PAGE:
The people included peasants, workers, craftsmen, and lower members of the professional class. Peasants comprised 80% of the French population. The majority of peasants were sharecroppers, obligated to surrender half of their crop in exchange for land, tools, and livestock. One-quarter to one-third of peasants were proprietors, but their situation was difficult as a result of high payments for taxes and services. The best-off peasants were tenants, who paid rent for land, but they were able to exploit the day-laborers, who were the worst-off among the peasantry. The class structure of the peasantry shows how much the countryside had been transformed by modernization; peasants were no longer serfs. Those peasants who participated in revolutionary action were driven by high taxes and the high cost of bread and other necessary items, which sometimes were hoarded by merchants for purposes of financial speculation (Ianni 2011:13-15).
Since the modernization of agriculture had occurred earlier, there were no longer significant numbers of serfs. But the modernization of industry, involving the transformation of craftsmen into salaried workers, was still in process, so there were significant numbers of guild craftsmen. The guild system was characterized by high-quality production of luxury items. With its unchanging rules of production, its prohibitions on innovation, and its long years of training to master the craft, the guild system was an obstacle to the advancement of the industrial factory. Threatened by the force of modernization, the craftsmen envisioned a return to the past rather than an alternative future. Craftsmen were active participants in the revolution, driven by hatred of the aristocracy, a sentiment shared by other popular sectors (Ianni 2011:15-16).
The most politically active of the popular sectors were the “sans-culottes,” so named because of their style of dress. They consisted of shopkeepers, small property owners, workers, and craftsmen. They had an interest in pushing the bourgeois proclamation of democratic rights to its fullest realization. They were the most radical element of the revolution, demanding universal male suffrage, the dethronement of the King, and wage and price controls. The popular movement was ultimately contained by the bourgeois revolution, which replaced a society jointly ruled by nobles and kings with a society ruled by the bourgeoisie, characterized by the formalities and the appearance of democracy, but not the substance.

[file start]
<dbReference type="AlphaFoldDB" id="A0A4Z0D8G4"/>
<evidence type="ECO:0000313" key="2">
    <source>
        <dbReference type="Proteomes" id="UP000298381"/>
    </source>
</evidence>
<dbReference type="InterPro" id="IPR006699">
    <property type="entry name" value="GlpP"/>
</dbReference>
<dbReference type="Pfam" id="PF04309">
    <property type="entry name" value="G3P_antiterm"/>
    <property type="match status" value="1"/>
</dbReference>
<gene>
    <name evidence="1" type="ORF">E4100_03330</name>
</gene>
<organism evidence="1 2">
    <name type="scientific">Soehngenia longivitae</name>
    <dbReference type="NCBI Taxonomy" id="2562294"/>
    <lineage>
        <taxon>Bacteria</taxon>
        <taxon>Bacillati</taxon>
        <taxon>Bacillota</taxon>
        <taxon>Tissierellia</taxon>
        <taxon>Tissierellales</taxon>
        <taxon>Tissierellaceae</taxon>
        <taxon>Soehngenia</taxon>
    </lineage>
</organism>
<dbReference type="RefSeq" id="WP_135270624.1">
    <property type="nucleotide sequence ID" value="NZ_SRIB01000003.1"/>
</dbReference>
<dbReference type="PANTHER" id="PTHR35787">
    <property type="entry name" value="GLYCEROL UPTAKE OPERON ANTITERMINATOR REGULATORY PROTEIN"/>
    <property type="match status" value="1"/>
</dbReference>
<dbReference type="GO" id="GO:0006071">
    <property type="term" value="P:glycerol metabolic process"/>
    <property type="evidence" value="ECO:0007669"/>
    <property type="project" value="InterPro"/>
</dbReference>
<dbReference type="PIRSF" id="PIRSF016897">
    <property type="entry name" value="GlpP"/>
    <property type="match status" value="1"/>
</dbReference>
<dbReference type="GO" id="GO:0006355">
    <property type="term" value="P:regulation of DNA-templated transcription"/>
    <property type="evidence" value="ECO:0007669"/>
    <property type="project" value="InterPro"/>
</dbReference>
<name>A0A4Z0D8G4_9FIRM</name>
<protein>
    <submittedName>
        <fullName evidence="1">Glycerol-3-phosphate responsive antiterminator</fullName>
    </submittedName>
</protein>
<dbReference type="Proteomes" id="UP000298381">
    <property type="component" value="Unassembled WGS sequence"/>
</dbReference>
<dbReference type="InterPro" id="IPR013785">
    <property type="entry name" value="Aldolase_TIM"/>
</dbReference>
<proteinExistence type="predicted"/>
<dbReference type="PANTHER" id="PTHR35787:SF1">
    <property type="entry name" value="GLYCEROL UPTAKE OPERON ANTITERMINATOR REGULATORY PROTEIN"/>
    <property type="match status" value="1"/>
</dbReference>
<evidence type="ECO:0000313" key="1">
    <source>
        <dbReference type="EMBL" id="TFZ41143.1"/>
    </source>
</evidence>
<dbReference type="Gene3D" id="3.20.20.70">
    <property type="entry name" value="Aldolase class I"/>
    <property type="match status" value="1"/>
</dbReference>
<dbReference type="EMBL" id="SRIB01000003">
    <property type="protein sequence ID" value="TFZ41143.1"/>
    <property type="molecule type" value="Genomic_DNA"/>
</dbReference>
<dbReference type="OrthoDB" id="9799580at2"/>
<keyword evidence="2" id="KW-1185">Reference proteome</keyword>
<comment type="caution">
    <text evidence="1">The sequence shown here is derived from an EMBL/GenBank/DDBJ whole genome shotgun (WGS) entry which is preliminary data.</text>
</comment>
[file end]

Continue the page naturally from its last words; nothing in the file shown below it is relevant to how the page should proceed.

The differing class interests created various possibilities for political alliances. The nobility and the craftsmen were in the weakest position, since the social order from which they emerged was being swept away by the forces of centralization, modernization, and secularization. In this dynamic situation, there was the possibility of a bourgeois-popular alliance in opposition to the nobility and the monarchy. But this was undermined by tendencies toward a bourgeois alliance with the monarch vis-à-vis centralization and with the nobility in relation to property rights. Ultimately what occurred was a bourgeois alliance with first the Napoleonic Empire and later with the restored and reconstituted monarchy. During the nineteenth and twentieth centuries, concessions would be made to popular movements and demands, but the people would not rule. The struggle for popular democratic nation-states would be renewed during the twentieth and twenty-first centuries, and it would the neocolonized peoples of the Third World who would take the lead in the struggle.
Cristóbal Pérez, Armando. 2008. El Estado-Nación: Su Origen y Construcción. La Habana: Editorial de Ciencias Sociales.
Ianni, Valera. 2011. La Revolución Francesa. México: Ocean Sur.
Soboul, Albert. 1975. The French Revolution 1787-1799: From the Storming of the Bastille to Napoleon. New York: Random House, Vintage Books.
Key words: Third World, revolution, colonialism, neocolonialism, imperialism, democracy, national liberation, sovereignty, self-determination, socialism, Marxism, Leninism, Cuba, Latin America, world-system, world-economy, development, underdevelopment, colonial, neocolonial, blog Third World perspective, French Revolution